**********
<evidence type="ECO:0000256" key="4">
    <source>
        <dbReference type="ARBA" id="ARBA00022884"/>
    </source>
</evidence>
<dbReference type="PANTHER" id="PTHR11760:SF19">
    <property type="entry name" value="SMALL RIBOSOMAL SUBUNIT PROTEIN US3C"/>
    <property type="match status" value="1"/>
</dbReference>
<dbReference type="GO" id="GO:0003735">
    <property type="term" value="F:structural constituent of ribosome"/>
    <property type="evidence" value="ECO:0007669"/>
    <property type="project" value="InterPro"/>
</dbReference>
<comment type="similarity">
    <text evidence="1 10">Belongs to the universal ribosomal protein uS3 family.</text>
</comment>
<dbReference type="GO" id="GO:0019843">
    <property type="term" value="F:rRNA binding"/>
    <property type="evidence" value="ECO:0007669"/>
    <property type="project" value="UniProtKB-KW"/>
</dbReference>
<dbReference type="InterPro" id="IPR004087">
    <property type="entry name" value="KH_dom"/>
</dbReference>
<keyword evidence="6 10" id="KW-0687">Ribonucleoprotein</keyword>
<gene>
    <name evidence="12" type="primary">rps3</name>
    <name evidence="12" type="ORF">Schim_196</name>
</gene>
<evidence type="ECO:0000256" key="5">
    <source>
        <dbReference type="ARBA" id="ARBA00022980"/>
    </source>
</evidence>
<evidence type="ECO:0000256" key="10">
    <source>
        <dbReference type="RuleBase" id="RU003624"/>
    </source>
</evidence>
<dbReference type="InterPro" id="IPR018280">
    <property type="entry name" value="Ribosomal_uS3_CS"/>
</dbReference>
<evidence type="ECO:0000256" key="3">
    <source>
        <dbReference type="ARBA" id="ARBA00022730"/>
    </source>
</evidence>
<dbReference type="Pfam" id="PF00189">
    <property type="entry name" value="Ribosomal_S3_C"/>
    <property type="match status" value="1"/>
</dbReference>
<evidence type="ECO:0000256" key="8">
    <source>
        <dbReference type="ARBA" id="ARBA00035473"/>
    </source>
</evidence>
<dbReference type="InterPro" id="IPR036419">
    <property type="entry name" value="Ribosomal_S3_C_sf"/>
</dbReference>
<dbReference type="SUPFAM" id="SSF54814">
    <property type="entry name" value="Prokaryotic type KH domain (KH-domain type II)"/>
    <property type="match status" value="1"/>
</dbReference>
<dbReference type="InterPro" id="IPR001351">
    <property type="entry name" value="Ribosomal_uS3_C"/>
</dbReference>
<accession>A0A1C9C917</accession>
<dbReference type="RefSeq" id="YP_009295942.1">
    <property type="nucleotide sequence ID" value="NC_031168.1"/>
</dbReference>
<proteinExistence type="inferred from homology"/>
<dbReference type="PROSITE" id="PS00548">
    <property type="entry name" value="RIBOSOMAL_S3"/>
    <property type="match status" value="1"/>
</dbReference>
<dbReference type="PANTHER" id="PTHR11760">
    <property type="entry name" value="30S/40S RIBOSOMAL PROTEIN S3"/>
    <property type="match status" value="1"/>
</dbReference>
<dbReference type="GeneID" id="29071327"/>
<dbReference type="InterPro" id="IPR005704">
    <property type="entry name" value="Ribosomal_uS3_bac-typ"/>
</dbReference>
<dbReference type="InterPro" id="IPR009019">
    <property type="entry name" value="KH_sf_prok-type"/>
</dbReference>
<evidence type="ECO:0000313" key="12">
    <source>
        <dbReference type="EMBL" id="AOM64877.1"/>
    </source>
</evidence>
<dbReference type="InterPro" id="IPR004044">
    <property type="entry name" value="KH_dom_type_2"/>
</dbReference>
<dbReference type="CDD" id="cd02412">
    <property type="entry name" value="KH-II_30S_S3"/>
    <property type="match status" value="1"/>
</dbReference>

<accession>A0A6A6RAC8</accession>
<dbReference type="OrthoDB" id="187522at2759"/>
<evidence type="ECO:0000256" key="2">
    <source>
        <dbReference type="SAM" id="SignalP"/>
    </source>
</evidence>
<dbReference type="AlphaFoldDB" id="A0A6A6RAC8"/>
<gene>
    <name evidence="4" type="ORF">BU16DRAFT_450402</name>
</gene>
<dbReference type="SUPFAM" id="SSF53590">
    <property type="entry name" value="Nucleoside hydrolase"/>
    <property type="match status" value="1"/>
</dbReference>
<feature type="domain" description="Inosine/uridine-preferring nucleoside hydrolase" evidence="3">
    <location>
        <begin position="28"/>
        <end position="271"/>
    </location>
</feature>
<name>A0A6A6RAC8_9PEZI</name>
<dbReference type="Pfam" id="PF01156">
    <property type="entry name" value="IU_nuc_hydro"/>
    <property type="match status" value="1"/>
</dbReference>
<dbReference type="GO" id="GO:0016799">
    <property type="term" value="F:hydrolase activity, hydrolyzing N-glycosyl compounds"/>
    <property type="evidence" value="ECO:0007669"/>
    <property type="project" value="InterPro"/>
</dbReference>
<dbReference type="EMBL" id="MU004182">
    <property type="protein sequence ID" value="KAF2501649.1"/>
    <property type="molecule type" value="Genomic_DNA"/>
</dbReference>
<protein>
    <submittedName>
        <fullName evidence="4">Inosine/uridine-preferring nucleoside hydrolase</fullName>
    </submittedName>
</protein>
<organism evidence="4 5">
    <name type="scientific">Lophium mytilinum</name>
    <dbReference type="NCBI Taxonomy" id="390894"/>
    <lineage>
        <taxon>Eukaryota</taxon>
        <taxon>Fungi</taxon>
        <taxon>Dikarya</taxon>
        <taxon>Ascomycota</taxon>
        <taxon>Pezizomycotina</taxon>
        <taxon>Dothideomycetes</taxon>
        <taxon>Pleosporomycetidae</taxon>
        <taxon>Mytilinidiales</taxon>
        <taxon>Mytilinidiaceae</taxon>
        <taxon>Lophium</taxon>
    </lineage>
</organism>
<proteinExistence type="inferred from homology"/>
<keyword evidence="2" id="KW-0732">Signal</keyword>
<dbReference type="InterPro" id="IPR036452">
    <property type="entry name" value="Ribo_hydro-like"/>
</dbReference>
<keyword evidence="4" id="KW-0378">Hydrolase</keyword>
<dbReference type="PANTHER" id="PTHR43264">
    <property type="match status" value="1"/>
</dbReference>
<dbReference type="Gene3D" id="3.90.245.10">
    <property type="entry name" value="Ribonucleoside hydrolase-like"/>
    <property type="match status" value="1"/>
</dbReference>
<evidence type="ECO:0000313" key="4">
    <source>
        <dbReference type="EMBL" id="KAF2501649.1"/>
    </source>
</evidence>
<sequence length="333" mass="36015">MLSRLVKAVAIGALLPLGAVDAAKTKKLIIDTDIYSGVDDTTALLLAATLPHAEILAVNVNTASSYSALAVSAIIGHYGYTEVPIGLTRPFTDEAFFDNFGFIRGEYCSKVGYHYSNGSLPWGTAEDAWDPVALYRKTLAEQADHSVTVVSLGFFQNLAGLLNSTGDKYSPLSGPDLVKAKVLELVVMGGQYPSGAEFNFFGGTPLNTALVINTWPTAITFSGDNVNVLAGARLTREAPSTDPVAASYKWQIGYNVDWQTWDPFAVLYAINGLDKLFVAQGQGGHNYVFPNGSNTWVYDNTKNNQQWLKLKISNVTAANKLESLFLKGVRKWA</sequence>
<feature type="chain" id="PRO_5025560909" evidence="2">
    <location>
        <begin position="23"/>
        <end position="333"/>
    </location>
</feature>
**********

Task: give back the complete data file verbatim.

<evidence type="ECO:0000256" key="4">
    <source>
        <dbReference type="ARBA" id="ARBA00022884"/>
    </source>
</evidence>
<dbReference type="PANTHER" id="PTHR11760:SF19">
    <property type="entry name" value="SMALL RIBOSOMAL SUBUNIT PROTEIN US3C"/>
    <property type="match status" value="1"/>
</dbReference>
<dbReference type="GO" id="GO:0003735">
    <property type="term" value="F:structural constituent of ribosome"/>
    <property type="evidence" value="ECO:0007669"/>
    <property type="project" value="InterPro"/>
</dbReference>
<comment type="similarity">
    <text evidence="1 10">Belongs to the universal ribosomal protein uS3 family.</text>
</comment>
<dbReference type="GO" id="GO:0019843">
    <property type="term" value="F:rRNA binding"/>
    <property type="evidence" value="ECO:0007669"/>
    <property type="project" value="UniProtKB-KW"/>
</dbReference>
<dbReference type="InterPro" id="IPR004087">
    <property type="entry name" value="KH_dom"/>
</dbReference>
<keyword evidence="6 10" id="KW-0687">Ribonucleoprotein</keyword>
<gene>
    <name evidence="12" type="primary">rps3</name>
    <name evidence="12" type="ORF">Schim_196</name>
</gene>
<evidence type="ECO:0000256" key="5">
    <source>
        <dbReference type="ARBA" id="ARBA00022980"/>
    </source>
</evidence>
<evidence type="ECO:0000256" key="10">
    <source>
        <dbReference type="RuleBase" id="RU003624"/>
    </source>
</evidence>
<dbReference type="InterPro" id="IPR018280">
    <property type="entry name" value="Ribosomal_uS3_CS"/>
</dbReference>
<evidence type="ECO:0000256" key="3">
    <source>
        <dbReference type="ARBA" id="ARBA00022730"/>
    </source>
</evidence>
<dbReference type="Pfam" id="PF00189">
    <property type="entry name" value="Ribosomal_S3_C"/>
    <property type="match status" value="1"/>
</dbReference>
<evidence type="ECO:0000256" key="8">
    <source>
        <dbReference type="ARBA" id="ARBA00035473"/>
    </source>
</evidence>
<dbReference type="InterPro" id="IPR036419">
    <property type="entry name" value="Ribosomal_S3_C_sf"/>
</dbReference>
<dbReference type="SUPFAM" id="SSF54814">
    <property type="entry name" value="Prokaryotic type KH domain (KH-domain type II)"/>
    <property type="match status" value="1"/>
</dbReference>
<dbReference type="InterPro" id="IPR001351">
    <property type="entry name" value="Ribosomal_uS3_C"/>
</dbReference>
<accession>A0A1C9C917</accession>
<dbReference type="RefSeq" id="YP_009295942.1">
    <property type="nucleotide sequence ID" value="NC_031168.1"/>
</dbReference>
<proteinExistence type="inferred from homology"/>
<dbReference type="PROSITE" id="PS00548">
    <property type="entry name" value="RIBOSOMAL_S3"/>
    <property type="match status" value="1"/>
</dbReference>
<dbReference type="PANTHER" id="PTHR11760">
    <property type="entry name" value="30S/40S RIBOSOMAL PROTEIN S3"/>
    <property type="match status" value="1"/>
</dbReference>
<dbReference type="GeneID" id="29071327"/>
<dbReference type="InterPro" id="IPR005704">
    <property type="entry name" value="Ribosomal_uS3_bac-typ"/>
</dbReference>
<dbReference type="InterPro" id="IPR009019">
    <property type="entry name" value="KH_sf_prok-type"/>
</dbReference>
<evidence type="ECO:0000313" key="12">
    <source>
        <dbReference type="EMBL" id="AOM64877.1"/>
    </source>
</evidence>
<dbReference type="InterPro" id="IPR004044">
    <property type="entry name" value="KH_dom_type_2"/>
</dbReference>
<dbReference type="CDD" id="cd02412">
    <property type="entry name" value="KH-II_30S_S3"/>
    <property type="match status" value="1"/>
</dbReference>

<accession>A0A6A6RAC8</accession>
<dbReference type="OrthoDB" id="187522at2759"/>
<evidence type="ECO:0000256" key="2">
    <source>
        <dbReference type="SAM" id="SignalP"/>
    </source>
</evidence>
<dbReference type="AlphaFoldDB" id="A0A6A6RAC8"/>
<gene>
    <name evidence="4" type="ORF">BU16DRAFT_450402</name>
</gene>
<dbReference type="SUPFAM" id="SSF53590">
    <property type="entry name" value="Nucleoside hydrolase"/>
    <property type="match status" value="1"/>
</dbReference>
<feature type="domain" description="Inosine/uridine-preferring nucleoside hydrolase" evidence="3">
    <location>
        <begin position="28"/>
        <end position="271"/>
    </location>
</feature>
<name>A0A6A6RAC8_9PEZI</name>
<dbReference type="Pfam" id="PF01156">
    <property type="entry name" value="IU_nuc_hydro"/>
    <property type="match status" value="1"/>
</dbReference>
<dbReference type="GO" id="GO:0016799">
    <property type="term" value="F:hydrolase activity, hydrolyzing N-glycosyl compounds"/>
    <property type="evidence" value="ECO:0007669"/>
    <property type="project" value="InterPro"/>
</dbReference>
<dbReference type="EMBL" id="MU004182">
    <property type="protein sequence ID" value="KAF2501649.1"/>
    <property type="molecule type" value="Genomic_DNA"/>
</dbReference>
<protein>
    <submittedName>
        <fullName evidence="4">Inosine/uridine-preferring nucleoside hydrolase</fullName>
    </submittedName>
</protein>
<organism evidence="4 5">
    <name type="scientific">Lophium mytilinum</name>
    <dbReference type="NCBI Taxonomy" id="390894"/>
    <lineage>
        <taxon>Eukaryota</taxon>
        <taxon>Fungi</taxon>
        <taxon>Dikarya</taxon>
        <taxon>Ascomycota</taxon>
        <taxon>Pezizomycotina</taxon>
        <taxon>Dothideomycetes</taxon>
        <taxon>Pleosporomycetidae</taxon>
        <taxon>Mytilinidiales</taxon>
        <taxon>Mytilinidiaceae</taxon>
        <taxon>Lophium</taxon>
    </lineage>
</organism>
<proteinExistence type="inferred from homology"/>
<keyword evidence="2" id="KW-0732">Signal</keyword>
<dbReference type="InterPro" id="IPR036452">
    <property type="entry name" value="Ribo_hydro-like"/>
</dbReference>
<keyword evidence="4" id="KW-0378">Hydrolase</keyword>
<dbReference type="PANTHER" id="PTHR43264">
    <property type="match status" value="1"/>
</dbReference>
<dbReference type="Gene3D" id="3.90.245.10">
    <property type="entry name" value="Ribonucleoside hydrolase-like"/>
    <property type="match status" value="1"/>
</dbReference>
<evidence type="ECO:0000313" key="4">
    <source>
        <dbReference type="EMBL" id="KAF2501649.1"/>
    </source>
</evidence>
<sequence length="333" mass="36015">MLSRLVKAVAIGALLPLGAVDAAKTKKLIIDTDIYSGVDDTTALLLAATLPHAEILAVNVNTASSYSALAVSAIIGHYGYTEVPIGLTRPFTDEAFFDNFGFIRGEYCSKVGYHYSNGSLPWGTAEDAWDPVALYRKTLAEQADHSVTVVSLGFFQNLAGLLNSTGDKYSPLSGPDLVKAKVLELVVMGGQYPSGAEFNFFGGTPLNTALVINTWPTAITFSGDNVNVLAGARLTREAPSTDPVAASYKWQIGYNVDWQTWDPFAVLYAINGLDKLFVAQGQGGHNYVFPNGSNTWVYDNTKNNQQWLKLKISNVTAANKLESLFLKGVRKWA</sequence>
<feature type="chain" id="PRO_5025560909" evidence="2">
    <location>
        <begin position="23"/>
        <end position="333"/>
    </location>
</feature>